"And the beat goes on......................"
Autonomy / Creativity / Efficiency and Productivity:
Got an email from Daniel Pink with a piece from the toolkit in his new book "Drive" -- the excerpted piece entitled: "Nine Ways to Improve Your Company, Office or Group" - dealing largely with the question of workplace motivation. One interesting toolkit suggestion was to conduct a Workplace Autonomy Audit to help get an idea of how much autonomy the people in your organization really have.
Here's the excerpt:
"Ask everyone in your department or on your team to respond to these four questions with a numerical ranking (using a scale of 0 to 10, with 0 meaning"almost none" and 10 meaning a "huge amount".)
1. How much autonomy do you have over your tasks at work------your main responsibilities and what you do in a given day?
2. How much autonomy do you have over your time at work------for instance, when you arrive, when you leave, and how you allocate your hours each day?
3. How much autonomy do you have over your team at work ----- that is, to what extent are you able to choose the people with whom you typically collaborate?
4. How much autonomy do you have over your technique at work ----- how you actually perform the main responsibilities of your job?
Make sure all responses are anonymous. Then tabulate the results. What's the employee average? The figure will fall somewhereon a 40-point autonomy scale (with 0 being a North Korean prison and 40 being Woodstock). Compare that number to people's perceptions. Perhaps the boss thought everyone had plenty of freedom - but the audit showed an average autonomy rating of only 15. Also calculate separate results for task, time, team,and technique. A healthy overall average can sometimes mask a problem in a particular area."
This, of course, presupposes that more autonomy is good - an increasingly embraced proposition in the matrix of organizational dynamic thinking. From Google to our own creative sector --- new idea generation, the vaulted out-of-the-box thinking, happy, motivated employees and even increased productivity ---are all seen as directly linked to workplace autonomy. So we obviously want to foster more autonomy and knowing how much our people really enjoy is a necessary precondition.
Having been an employee, the head of organizations both large and small and a "start-up" entrepreneur - I would generally come down on the side of more autonomy is good - too much structure, too much hierarchy, too much regulation and too much micromanagement stifle new ideas and cutting edge competitive awareness. Moreover, more freedom, more autonomy, more encouragement of risk taking all help attract the best talent in the marketplace, and foster an ecosystem that nurtures idea generation. And that environment increases loyalty and commitment to the organization and arguably both efficiency and productivity.
That said, I wonder if we are too blindly loyal to such concepts. Is there not a danger in taking concepts such as workplace autonomy and applying them in blanket terms to all situations in any given sector? Is not workplace autonomy both a plus and a minus given certain particular circumstances? Should it not be applied differently in different situations? What do we know of how it should be applied in those situations? Is it more valuable in its outcome for those with more workplace experience, or is it more valuable to those not yet jaded by such experience? Or does the level of workplace experience have any impact at all? Even at Google must there not be some form to the governing autonomy? Must it not exist within some constraints so as to give it form and make it meaningful? After reading the Steven Jobs biography, it would seem Apple was a company wherein autonomy was cherished and promoted, but within very narrow perimeters of the vision enunciated by Jobs himself. Autonomy was the tool, but not necessarily itself the driver.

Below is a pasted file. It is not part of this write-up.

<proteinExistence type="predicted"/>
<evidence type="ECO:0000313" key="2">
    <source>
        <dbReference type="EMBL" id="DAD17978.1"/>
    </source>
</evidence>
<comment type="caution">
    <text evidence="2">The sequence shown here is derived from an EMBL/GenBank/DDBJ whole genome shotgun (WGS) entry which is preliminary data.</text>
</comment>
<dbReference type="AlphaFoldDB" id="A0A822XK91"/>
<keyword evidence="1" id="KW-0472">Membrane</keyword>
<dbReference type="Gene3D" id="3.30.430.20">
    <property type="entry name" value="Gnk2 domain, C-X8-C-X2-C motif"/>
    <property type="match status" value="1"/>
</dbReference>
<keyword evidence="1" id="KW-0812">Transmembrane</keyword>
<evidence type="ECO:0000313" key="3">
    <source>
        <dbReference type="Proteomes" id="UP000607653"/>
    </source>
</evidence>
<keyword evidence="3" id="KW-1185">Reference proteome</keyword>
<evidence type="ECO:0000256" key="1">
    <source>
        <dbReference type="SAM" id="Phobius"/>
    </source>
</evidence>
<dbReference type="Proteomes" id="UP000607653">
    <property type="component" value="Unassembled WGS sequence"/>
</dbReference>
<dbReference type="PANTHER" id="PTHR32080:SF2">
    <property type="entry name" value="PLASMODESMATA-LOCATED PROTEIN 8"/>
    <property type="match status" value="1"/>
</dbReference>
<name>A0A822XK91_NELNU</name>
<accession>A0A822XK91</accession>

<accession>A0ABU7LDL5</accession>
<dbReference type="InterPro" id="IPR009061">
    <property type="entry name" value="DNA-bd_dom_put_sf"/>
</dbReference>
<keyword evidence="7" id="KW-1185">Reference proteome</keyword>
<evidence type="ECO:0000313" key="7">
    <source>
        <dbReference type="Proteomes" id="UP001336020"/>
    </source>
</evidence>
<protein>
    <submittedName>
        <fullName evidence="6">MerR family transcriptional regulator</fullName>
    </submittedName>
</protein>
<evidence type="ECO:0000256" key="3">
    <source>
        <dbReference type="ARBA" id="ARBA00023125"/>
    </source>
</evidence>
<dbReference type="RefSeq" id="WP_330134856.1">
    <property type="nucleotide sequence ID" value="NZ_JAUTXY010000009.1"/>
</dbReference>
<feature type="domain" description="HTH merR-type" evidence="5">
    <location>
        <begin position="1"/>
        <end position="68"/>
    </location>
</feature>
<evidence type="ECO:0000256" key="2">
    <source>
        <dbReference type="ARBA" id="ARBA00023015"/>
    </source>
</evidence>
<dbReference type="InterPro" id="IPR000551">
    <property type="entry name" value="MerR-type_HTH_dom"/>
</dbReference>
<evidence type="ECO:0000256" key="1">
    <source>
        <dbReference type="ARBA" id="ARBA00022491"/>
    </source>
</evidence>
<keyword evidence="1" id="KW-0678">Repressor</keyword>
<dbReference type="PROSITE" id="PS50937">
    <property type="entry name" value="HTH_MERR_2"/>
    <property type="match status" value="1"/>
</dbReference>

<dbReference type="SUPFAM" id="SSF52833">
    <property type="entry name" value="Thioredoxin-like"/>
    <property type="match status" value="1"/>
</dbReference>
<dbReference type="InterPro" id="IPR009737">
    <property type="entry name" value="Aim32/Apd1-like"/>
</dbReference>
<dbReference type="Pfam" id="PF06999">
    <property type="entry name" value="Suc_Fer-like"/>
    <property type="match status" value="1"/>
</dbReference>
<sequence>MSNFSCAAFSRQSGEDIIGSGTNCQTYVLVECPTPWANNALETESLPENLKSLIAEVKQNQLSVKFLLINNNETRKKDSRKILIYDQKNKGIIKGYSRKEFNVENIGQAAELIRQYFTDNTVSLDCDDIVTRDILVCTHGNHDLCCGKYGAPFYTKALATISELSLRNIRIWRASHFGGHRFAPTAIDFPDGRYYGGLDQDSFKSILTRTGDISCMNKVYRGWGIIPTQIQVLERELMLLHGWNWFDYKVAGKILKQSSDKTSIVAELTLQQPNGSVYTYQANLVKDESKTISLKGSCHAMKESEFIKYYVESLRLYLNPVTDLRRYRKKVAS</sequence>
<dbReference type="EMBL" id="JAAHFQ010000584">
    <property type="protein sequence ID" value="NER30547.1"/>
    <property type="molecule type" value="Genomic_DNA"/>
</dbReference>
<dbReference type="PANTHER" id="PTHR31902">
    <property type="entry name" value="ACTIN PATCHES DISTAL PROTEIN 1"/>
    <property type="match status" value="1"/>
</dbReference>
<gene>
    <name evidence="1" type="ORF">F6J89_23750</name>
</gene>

I wonder where autonomy fits into the overall best practices for the nonprofit arts sector. We are of course small businesses like many others, but we are also unique as are all those others. In terms of applying organizational theories designed to improve our workplace environments, make our employees and our bosses happier and more productive, and help us address the challenges we face - we need to expend some efforts in tailoring and adapting valuable theories to our own sets of circumstances.
Thus if autonomy is seen as a value that is important to the organization, we need to understand how it best works for our organizations within our sector. If autonomy is embraced, then the first implication is that we need to hire people who are comfortable being given more workplace autonomy. Not all people are so comfortable, and thus giving those in that profile more freedom does not necessarily yield the desired outcomes. Do we zero in on candidates for various open positions and seek out those who want and benefit from more autonomy? Is it even on our radar screens in terms of job searches?
I suspect autonomy is such a powerful factor, that it works better if implemented in stages customized to employee needs and desires. Autonomy being designated as a positive value doesn't necessarily mean that all structure is a negative. (Reminds me of the line in Camus' The Rebel: That "everything is permitted does not necessarily mean that nothing is forbidden." or words to that effect.)
We don't have to invent our own litany of organizational theories that will improve our workplaces; we can adapt those that others have designed. But we do need to put some thought into those adaptations and individual applications so that they work for us. However much (or little) autonomy you may want your organization to embrace, it may be of value to you to know how much actually exists right now. And more importantly it may be something to talk about - as an organization.
Have a great week.